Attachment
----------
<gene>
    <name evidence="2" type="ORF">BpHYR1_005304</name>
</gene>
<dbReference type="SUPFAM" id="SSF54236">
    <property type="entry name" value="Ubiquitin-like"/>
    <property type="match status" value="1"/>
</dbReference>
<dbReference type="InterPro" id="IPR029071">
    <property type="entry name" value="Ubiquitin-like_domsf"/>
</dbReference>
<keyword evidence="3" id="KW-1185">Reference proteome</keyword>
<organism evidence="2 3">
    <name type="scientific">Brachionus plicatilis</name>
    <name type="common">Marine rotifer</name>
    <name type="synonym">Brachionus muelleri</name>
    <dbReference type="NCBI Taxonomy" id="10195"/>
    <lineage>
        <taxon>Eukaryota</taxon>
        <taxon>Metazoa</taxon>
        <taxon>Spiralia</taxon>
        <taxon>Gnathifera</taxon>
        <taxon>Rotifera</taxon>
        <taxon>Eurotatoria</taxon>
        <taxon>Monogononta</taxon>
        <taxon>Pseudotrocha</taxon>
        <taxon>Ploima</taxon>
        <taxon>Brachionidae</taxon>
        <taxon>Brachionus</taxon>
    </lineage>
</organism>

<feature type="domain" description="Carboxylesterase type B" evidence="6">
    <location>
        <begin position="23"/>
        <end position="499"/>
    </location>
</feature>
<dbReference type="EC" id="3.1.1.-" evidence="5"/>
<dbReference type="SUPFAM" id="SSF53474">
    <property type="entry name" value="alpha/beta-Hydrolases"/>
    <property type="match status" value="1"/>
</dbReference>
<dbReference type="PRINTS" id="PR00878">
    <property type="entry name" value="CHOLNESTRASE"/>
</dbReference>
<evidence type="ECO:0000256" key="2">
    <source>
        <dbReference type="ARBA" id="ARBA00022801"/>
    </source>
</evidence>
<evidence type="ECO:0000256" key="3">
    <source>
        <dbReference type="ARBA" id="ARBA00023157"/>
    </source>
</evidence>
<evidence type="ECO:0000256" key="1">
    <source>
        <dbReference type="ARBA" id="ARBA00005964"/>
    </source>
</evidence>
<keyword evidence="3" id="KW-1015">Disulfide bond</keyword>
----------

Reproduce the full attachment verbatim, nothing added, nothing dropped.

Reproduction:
<gene>
    <name evidence="2" type="ORF">BpHYR1_005304</name>
</gene>
<dbReference type="SUPFAM" id="SSF54236">
    <property type="entry name" value="Ubiquitin-like"/>
    <property type="match status" value="1"/>
</dbReference>
<dbReference type="InterPro" id="IPR029071">
    <property type="entry name" value="Ubiquitin-like_domsf"/>
</dbReference>
<keyword evidence="3" id="KW-1185">Reference proteome</keyword>
<organism evidence="2 3">
    <name type="scientific">Brachionus plicatilis</name>
    <name type="common">Marine rotifer</name>
    <name type="synonym">Brachionus muelleri</name>
    <dbReference type="NCBI Taxonomy" id="10195"/>
    <lineage>
        <taxon>Eukaryota</taxon>
        <taxon>Metazoa</taxon>
        <taxon>Spiralia</taxon>
        <taxon>Gnathifera</taxon>
        <taxon>Rotifera</taxon>
        <taxon>Eurotatoria</taxon>
        <taxon>Monogononta</taxon>
        <taxon>Pseudotrocha</taxon>
        <taxon>Ploima</taxon>
        <taxon>Brachionidae</taxon>
        <taxon>Brachionus</taxon>
    </lineage>
</organism>

<feature type="domain" description="Carboxylesterase type B" evidence="6">
    <location>
        <begin position="23"/>
        <end position="499"/>
    </location>
</feature>
<dbReference type="EC" id="3.1.1.-" evidence="5"/>
<dbReference type="SUPFAM" id="SSF53474">
    <property type="entry name" value="alpha/beta-Hydrolases"/>
    <property type="match status" value="1"/>
</dbReference>
<dbReference type="PRINTS" id="PR00878">
    <property type="entry name" value="CHOLNESTRASE"/>
</dbReference>
<evidence type="ECO:0000256" key="2">
    <source>
        <dbReference type="ARBA" id="ARBA00022801"/>
    </source>
</evidence>
<evidence type="ECO:0000256" key="3">
    <source>
        <dbReference type="ARBA" id="ARBA00023157"/>
    </source>
</evidence>
<evidence type="ECO:0000256" key="1">
    <source>
        <dbReference type="ARBA" id="ARBA00005964"/>
    </source>
</evidence>
<keyword evidence="3" id="KW-1015">Disulfide bond</keyword>